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The article below is reprinted from The Washington Times.
To order a copy of David Horowitz’s latest book, “Radicals: Portraits of a Destructive Passion,” click here.
An American compound in Libya is invaded by al Qaeda terrorists and an American ambassador is purportedly tortured before being killed. Muslim mobs attack American embassies in 27 countries chanting,”Death to America.” The White House response? A statement blaming the outrages on a filmmaker in the United States, along with apologies to the Muslim world.
The American economy languishes with millions unemployed in the worst times since the Great Depression. Yet the president spends his first years in the White House focusing on a plan to create a trillion-dollar socialized health care system opposed by a majority of Americans. Then he campaigns for re-election on a platform blaming rich Americans for the economic woes.
What’s going on here?
The answer lies in a famous statement the president made on the eve of his election, when he told a crowd of cheering supporters: “We are five days away from fundamentally transforming the United States of America.” These are not the words of a traditional, pragmatic-minded American politician. A practical politician attempts to address problems and fix them, not to fundamentally transform an entire nation. Transforming nations is what radicals aspire to do. But Mr. Obama’s actions in the past four years — beginning with putting Obamacare in front of the economic crisis — are nothing if not radical.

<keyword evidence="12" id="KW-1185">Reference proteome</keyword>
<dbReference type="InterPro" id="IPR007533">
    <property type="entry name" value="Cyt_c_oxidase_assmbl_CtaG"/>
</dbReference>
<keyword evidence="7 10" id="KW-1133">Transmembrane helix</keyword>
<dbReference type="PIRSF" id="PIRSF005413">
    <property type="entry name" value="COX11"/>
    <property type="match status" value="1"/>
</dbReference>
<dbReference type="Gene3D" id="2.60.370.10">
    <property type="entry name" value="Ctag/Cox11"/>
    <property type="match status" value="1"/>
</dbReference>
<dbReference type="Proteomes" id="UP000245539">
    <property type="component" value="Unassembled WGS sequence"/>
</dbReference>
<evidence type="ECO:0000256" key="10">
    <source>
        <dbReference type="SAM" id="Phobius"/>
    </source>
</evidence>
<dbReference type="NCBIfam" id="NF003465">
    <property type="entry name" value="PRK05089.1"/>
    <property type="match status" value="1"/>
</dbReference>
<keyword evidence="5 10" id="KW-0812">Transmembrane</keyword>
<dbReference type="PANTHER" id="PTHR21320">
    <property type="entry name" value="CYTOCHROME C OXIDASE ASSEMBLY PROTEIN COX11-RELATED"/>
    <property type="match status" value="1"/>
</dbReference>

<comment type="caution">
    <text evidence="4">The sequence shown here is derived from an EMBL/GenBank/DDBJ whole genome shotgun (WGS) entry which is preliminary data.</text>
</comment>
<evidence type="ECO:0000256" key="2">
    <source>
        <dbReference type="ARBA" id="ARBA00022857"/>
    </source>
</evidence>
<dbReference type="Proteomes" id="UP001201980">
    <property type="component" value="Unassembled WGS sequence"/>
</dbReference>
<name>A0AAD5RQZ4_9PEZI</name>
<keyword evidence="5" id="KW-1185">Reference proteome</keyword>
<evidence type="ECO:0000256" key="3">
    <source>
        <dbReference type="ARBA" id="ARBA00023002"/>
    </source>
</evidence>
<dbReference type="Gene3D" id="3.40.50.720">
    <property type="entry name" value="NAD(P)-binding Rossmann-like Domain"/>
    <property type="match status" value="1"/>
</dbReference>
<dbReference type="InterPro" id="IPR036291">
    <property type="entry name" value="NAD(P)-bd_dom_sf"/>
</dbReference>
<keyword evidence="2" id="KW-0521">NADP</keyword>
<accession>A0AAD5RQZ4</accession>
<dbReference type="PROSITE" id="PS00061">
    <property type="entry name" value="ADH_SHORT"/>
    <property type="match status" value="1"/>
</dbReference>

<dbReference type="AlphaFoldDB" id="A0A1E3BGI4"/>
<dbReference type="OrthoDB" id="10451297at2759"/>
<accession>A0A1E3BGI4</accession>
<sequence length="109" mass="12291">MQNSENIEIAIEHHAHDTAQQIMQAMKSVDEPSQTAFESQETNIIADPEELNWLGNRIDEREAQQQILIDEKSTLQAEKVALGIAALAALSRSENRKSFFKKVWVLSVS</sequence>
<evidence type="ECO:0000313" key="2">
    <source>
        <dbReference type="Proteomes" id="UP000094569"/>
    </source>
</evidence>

Radicals are sometimes referred to as “liberals in a hurry.” They share goals but not means. Both Mr. Obama and House Minority Leader Nancy Pelosi, California Democrat, expressed early sympathy for the Occupy Wall Street movement, whose rage at the American social order quickly turned violent and destructive.
But while Mr. Obama and Mrs. Pelosi may pursue their agendas through the traditional process of democratic government, ends still determine means. The radical nature of the goals they pursue does have consequences, the first of which is to divide the nation in an hour when they should have been uniting it.
In a national crisis such as America faced in 2009 when 800,000 of us were losing our jobs every month, traditional leaders would have regarded their first task as one of rallying the country on a common agenda and bringing Americans together. Instead, Mr. Obama and Mrs. Pelosi put their radical agenda first — passing a massive health care bill, the most transformative legislation in American history, and passing it over the opposition not only of Republicans but even of Democratic voters in Massachusetts, who elected Republican Scott Brown to cast a vote against it.
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